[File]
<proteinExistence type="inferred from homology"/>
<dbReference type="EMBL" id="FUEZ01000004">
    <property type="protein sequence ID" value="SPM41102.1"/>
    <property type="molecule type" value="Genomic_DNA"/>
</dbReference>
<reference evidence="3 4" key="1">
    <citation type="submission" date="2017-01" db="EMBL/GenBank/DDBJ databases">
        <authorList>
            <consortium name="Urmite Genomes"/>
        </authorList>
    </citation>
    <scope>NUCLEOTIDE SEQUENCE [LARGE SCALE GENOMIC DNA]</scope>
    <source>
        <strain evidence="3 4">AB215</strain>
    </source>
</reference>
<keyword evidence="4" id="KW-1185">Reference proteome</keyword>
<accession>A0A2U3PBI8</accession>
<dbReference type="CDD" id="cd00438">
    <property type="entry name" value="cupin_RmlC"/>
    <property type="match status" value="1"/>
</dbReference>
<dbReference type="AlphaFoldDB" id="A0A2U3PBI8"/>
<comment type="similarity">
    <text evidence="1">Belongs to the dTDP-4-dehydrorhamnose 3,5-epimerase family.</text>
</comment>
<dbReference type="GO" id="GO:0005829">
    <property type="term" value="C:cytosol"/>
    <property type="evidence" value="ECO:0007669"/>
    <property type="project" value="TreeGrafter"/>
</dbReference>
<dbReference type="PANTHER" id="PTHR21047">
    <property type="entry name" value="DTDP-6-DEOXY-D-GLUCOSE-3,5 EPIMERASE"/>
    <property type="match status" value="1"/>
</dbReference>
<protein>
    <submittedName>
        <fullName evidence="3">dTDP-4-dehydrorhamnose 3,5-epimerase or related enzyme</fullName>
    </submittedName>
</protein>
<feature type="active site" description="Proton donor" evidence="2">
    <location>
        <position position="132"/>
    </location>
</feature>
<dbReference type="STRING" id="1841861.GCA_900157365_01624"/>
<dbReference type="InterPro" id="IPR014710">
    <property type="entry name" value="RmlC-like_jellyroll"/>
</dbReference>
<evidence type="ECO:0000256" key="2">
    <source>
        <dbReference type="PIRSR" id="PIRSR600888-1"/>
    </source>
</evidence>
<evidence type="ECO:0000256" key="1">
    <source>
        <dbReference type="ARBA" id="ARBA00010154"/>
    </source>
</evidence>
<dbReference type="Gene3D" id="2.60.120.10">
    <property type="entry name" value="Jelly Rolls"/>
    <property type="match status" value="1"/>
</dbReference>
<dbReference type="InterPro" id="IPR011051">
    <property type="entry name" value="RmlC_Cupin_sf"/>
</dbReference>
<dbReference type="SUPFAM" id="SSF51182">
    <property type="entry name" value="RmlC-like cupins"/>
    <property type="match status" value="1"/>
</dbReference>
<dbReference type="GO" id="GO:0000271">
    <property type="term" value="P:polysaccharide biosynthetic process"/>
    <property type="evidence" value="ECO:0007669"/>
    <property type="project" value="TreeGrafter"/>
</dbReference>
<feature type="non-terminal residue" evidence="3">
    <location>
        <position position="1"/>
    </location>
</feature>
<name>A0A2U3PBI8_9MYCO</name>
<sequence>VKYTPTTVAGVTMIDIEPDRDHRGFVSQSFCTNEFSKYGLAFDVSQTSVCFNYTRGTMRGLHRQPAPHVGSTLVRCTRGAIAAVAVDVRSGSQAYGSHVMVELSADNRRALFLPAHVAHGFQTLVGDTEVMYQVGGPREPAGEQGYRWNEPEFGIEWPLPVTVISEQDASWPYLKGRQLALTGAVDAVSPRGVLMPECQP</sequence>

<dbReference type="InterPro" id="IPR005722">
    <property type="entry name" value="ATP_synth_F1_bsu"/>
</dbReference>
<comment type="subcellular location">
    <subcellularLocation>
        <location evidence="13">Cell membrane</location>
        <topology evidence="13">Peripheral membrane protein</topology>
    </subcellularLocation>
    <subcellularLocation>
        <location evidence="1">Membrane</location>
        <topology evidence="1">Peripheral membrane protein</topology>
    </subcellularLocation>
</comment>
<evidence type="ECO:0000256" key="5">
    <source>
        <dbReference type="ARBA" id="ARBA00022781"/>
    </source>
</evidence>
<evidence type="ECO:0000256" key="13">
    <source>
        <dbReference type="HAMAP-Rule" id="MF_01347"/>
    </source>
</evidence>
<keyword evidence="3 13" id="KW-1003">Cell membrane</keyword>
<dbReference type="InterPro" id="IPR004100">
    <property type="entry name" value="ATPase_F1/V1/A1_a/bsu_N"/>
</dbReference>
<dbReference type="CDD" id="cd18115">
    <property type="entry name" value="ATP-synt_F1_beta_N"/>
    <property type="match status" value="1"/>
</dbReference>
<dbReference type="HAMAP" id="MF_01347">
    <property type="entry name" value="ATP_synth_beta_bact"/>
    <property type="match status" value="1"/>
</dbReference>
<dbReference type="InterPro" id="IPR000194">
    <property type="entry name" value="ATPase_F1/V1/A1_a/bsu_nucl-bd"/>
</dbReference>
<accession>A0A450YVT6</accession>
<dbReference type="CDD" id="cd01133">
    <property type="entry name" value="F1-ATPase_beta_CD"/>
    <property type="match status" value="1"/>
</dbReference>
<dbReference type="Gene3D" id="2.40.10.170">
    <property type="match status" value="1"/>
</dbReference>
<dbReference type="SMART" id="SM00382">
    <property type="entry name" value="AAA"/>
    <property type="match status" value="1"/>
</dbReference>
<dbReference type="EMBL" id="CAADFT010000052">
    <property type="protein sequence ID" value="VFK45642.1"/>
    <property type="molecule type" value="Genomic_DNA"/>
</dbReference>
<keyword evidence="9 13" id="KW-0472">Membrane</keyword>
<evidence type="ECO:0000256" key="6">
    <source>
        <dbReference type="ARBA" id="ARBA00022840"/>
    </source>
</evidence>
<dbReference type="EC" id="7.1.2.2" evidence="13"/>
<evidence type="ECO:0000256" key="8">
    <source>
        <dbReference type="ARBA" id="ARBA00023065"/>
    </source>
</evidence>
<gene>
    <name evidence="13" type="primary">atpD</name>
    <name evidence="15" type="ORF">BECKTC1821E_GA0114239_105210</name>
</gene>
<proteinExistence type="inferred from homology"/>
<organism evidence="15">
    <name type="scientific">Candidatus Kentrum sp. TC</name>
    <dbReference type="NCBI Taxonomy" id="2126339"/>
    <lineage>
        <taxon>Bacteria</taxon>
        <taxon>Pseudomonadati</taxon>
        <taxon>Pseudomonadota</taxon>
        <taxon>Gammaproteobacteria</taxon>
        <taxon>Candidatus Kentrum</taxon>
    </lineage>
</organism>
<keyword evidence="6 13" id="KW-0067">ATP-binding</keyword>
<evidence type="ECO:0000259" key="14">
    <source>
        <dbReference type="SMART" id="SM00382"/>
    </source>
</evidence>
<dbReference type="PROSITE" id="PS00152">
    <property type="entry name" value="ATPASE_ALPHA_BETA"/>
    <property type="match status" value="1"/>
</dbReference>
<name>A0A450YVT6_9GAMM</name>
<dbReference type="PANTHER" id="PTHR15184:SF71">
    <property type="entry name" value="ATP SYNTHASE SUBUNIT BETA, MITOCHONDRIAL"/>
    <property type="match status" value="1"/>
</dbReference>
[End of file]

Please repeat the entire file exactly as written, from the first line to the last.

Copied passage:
<proteinExistence type="inferred from homology"/>
<dbReference type="EMBL" id="FUEZ01000004">
    <property type="protein sequence ID" value="SPM41102.1"/>
    <property type="molecule type" value="Genomic_DNA"/>
</dbReference>
<reference evidence="3 4" key="1">
    <citation type="submission" date="2017-01" db="EMBL/GenBank/DDBJ databases">
        <authorList>
            <consortium name="Urmite Genomes"/>
        </authorList>
    </citation>
    <scope>NUCLEOTIDE SEQUENCE [LARGE SCALE GENOMIC DNA]</scope>
    <source>
        <strain evidence="3 4">AB215</strain>
    </source>
</reference>
<keyword evidence="4" id="KW-1185">Reference proteome</keyword>
<accession>A0A2U3PBI8</accession>
<dbReference type="CDD" id="cd00438">
    <property type="entry name" value="cupin_RmlC"/>
    <property type="match status" value="1"/>
</dbReference>
<dbReference type="AlphaFoldDB" id="A0A2U3PBI8"/>
<comment type="similarity">
    <text evidence="1">Belongs to the dTDP-4-dehydrorhamnose 3,5-epimerase family.</text>
</comment>
<dbReference type="GO" id="GO:0005829">
    <property type="term" value="C:cytosol"/>
    <property type="evidence" value="ECO:0007669"/>
    <property type="project" value="TreeGrafter"/>
</dbReference>
<dbReference type="PANTHER" id="PTHR21047">
    <property type="entry name" value="DTDP-6-DEOXY-D-GLUCOSE-3,5 EPIMERASE"/>
    <property type="match status" value="1"/>
</dbReference>
<protein>
    <submittedName>
        <fullName evidence="3">dTDP-4-dehydrorhamnose 3,5-epimerase or related enzyme</fullName>
    </submittedName>
</protein>
<feature type="active site" description="Proton donor" evidence="2">
    <location>
        <position position="132"/>
    </location>
</feature>
<dbReference type="STRING" id="1841861.GCA_900157365_01624"/>
<dbReference type="InterPro" id="IPR014710">
    <property type="entry name" value="RmlC-like_jellyroll"/>
</dbReference>
<evidence type="ECO:0000256" key="2">
    <source>
        <dbReference type="PIRSR" id="PIRSR600888-1"/>
    </source>
</evidence>
<evidence type="ECO:0000256" key="1">
    <source>
        <dbReference type="ARBA" id="ARBA00010154"/>
    </source>
</evidence>
<dbReference type="Gene3D" id="2.60.120.10">
    <property type="entry name" value="Jelly Rolls"/>
    <property type="match status" value="1"/>
</dbReference>
<dbReference type="InterPro" id="IPR011051">
    <property type="entry name" value="RmlC_Cupin_sf"/>
</dbReference>
<dbReference type="SUPFAM" id="SSF51182">
    <property type="entry name" value="RmlC-like cupins"/>
    <property type="match status" value="1"/>
</dbReference>
<dbReference type="GO" id="GO:0000271">
    <property type="term" value="P:polysaccharide biosynthetic process"/>
    <property type="evidence" value="ECO:0007669"/>
    <property type="project" value="TreeGrafter"/>
</dbReference>
<feature type="non-terminal residue" evidence="3">
    <location>
        <position position="1"/>
    </location>
</feature>
<name>A0A2U3PBI8_9MYCO</name>
<sequence>VKYTPTTVAGVTMIDIEPDRDHRGFVSQSFCTNEFSKYGLAFDVSQTSVCFNYTRGTMRGLHRQPAPHVGSTLVRCTRGAIAAVAVDVRSGSQAYGSHVMVELSADNRRALFLPAHVAHGFQTLVGDTEVMYQVGGPREPAGEQGYRWNEPEFGIEWPLPVTVISEQDASWPYLKGRQLALTGAVDAVSPRGVLMPECQP</sequence>

<dbReference type="InterPro" id="IPR005722">
    <property type="entry name" value="ATP_synth_F1_bsu"/>
</dbReference>
<comment type="subcellular location">
    <subcellularLocation>
        <location evidence="13">Cell membrane</location>
        <topology evidence="13">Peripheral membrane protein</topology>
    </subcellularLocation>
    <subcellularLocation>
        <location evidence="1">Membrane</location>
        <topology evidence="1">Peripheral membrane protein</topology>
    </subcellularLocation>
</comment>
<evidence type="ECO:0000256" key="5">
    <source>
        <dbReference type="ARBA" id="ARBA00022781"/>
    </source>
</evidence>
<evidence type="ECO:0000256" key="13">
    <source>
        <dbReference type="HAMAP-Rule" id="MF_01347"/>
    </source>
</evidence>
<keyword evidence="3 13" id="KW-1003">Cell membrane</keyword>
<dbReference type="InterPro" id="IPR004100">
    <property type="entry name" value="ATPase_F1/V1/A1_a/bsu_N"/>
</dbReference>
<dbReference type="CDD" id="cd18115">
    <property type="entry name" value="ATP-synt_F1_beta_N"/>
    <property type="match status" value="1"/>
</dbReference>
<dbReference type="HAMAP" id="MF_01347">
    <property type="entry name" value="ATP_synth_beta_bact"/>
    <property type="match status" value="1"/>
</dbReference>
<dbReference type="InterPro" id="IPR000194">
    <property type="entry name" value="ATPase_F1/V1/A1_a/bsu_nucl-bd"/>
</dbReference>
<accession>A0A450YVT6</accession>
<dbReference type="CDD" id="cd01133">
    <property type="entry name" value="F1-ATPase_beta_CD"/>
    <property type="match status" value="1"/>
</dbReference>
<dbReference type="Gene3D" id="2.40.10.170">
    <property type="match status" value="1"/>
</dbReference>
<dbReference type="SMART" id="SM00382">
    <property type="entry name" value="AAA"/>
    <property type="match status" value="1"/>
</dbReference>
<dbReference type="EMBL" id="CAADFT010000052">
    <property type="protein sequence ID" value="VFK45642.1"/>
    <property type="molecule type" value="Genomic_DNA"/>
</dbReference>
<keyword evidence="9 13" id="KW-0472">Membrane</keyword>
<evidence type="ECO:0000256" key="6">
    <source>
        <dbReference type="ARBA" id="ARBA00022840"/>
    </source>
</evidence>
<dbReference type="EC" id="7.1.2.2" evidence="13"/>
<evidence type="ECO:0000256" key="8">
    <source>
        <dbReference type="ARBA" id="ARBA00023065"/>
    </source>
</evidence>
<gene>
    <name evidence="13" type="primary">atpD</name>
    <name evidence="15" type="ORF">BECKTC1821E_GA0114239_105210</name>
</gene>
<proteinExistence type="inferred from homology"/>
<organism evidence="15">
    <name type="scientific">Candidatus Kentrum sp. TC</name>
    <dbReference type="NCBI Taxonomy" id="2126339"/>
    <lineage>
        <taxon>Bacteria</taxon>
        <taxon>Pseudomonadati</taxon>
        <taxon>Pseudomonadota</taxon>
        <taxon>Gammaproteobacteria</taxon>
        <taxon>Candidatus Kentrum</taxon>
    </lineage>
</organism>
<keyword evidence="6 13" id="KW-0067">ATP-binding</keyword>
<evidence type="ECO:0000259" key="14">
    <source>
        <dbReference type="SMART" id="SM00382"/>
    </source>
</evidence>
<dbReference type="PROSITE" id="PS00152">
    <property type="entry name" value="ATPASE_ALPHA_BETA"/>
    <property type="match status" value="1"/>
</dbReference>
<name>A0A450YVT6_9GAMM</name>
<dbReference type="PANTHER" id="PTHR15184:SF71">
    <property type="entry name" value="ATP SYNTHASE SUBUNIT BETA, MITOCHONDRIAL"/>
    <property type="match status" value="1"/>
</dbReference>